Social Relationships and Health Improvement

Back shot of a group of four friends looking at a low sun
 

Our Social Relationships and Health Improvement programme studies the dynamic, interactive processes through which our relationships influence health and wellbeing.

Our social relationships – family, close friends, intimate and sexual partners, as well as broader friendships, social networks and communities - are fundamental to shaping health at various levels. They are both a source of risk and a protective factor, and understanding this is crucial to informing intervention development.

Interventions targeting relationships and social networks also have the potential to influence other people, and help people to maintain behaviour change – which is the ‘holy grail’ of behaviour change research.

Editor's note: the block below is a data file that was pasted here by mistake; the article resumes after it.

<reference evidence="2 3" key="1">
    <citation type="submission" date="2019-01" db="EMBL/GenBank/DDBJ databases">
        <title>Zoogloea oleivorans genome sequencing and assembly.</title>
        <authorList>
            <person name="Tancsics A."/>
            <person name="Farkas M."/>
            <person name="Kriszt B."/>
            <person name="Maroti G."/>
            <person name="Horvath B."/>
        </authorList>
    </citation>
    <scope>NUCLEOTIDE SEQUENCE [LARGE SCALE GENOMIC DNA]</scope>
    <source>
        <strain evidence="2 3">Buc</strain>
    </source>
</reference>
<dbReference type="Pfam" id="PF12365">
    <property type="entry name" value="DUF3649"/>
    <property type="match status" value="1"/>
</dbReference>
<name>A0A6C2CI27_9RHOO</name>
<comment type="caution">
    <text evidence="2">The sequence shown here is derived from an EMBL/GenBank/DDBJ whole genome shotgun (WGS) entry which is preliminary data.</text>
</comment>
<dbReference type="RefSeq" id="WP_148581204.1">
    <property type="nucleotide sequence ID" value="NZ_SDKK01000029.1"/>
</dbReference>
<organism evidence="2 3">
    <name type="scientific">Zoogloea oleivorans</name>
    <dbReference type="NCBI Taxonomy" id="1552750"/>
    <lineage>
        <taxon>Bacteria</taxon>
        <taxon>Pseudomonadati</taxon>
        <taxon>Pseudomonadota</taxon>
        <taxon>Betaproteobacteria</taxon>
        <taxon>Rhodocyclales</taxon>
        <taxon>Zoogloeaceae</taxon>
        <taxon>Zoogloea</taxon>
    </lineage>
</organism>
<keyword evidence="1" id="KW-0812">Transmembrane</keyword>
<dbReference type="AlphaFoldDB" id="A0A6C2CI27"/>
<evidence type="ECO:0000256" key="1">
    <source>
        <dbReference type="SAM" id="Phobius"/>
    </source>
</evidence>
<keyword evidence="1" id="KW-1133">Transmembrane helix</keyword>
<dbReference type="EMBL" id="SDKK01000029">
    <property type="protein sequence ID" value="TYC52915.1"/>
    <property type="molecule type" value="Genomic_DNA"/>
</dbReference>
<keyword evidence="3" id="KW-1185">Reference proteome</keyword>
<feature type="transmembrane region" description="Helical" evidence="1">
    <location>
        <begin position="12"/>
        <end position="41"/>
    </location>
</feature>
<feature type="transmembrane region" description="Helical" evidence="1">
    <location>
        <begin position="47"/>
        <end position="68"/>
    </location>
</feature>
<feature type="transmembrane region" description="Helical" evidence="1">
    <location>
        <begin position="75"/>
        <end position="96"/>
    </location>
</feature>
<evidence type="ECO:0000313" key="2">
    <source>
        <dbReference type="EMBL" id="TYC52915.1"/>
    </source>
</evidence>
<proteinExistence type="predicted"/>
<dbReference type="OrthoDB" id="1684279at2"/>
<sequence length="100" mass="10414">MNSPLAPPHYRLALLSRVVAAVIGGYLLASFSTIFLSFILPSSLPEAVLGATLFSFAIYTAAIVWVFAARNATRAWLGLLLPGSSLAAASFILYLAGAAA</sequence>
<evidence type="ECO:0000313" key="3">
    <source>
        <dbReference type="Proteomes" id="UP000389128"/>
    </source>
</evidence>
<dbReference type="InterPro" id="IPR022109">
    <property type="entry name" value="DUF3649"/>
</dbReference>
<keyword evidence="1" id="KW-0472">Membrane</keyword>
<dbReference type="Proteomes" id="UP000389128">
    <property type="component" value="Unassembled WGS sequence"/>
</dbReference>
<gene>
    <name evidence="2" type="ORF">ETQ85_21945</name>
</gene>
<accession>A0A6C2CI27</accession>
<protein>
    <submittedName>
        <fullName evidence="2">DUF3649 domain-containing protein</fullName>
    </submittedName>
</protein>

Our programme has two inter-related workstreams: Peers, Communities and Social Networks and Families, Intimate and Sexual Relationships.

Technology is rapidly changing social networks and relationships. We are exploring how technology influences health and how social media and smartphone apps can be used to mobilise social networks and to improve health.

Publications

 

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Why men say they’ve had more lifetime sexual partners than women?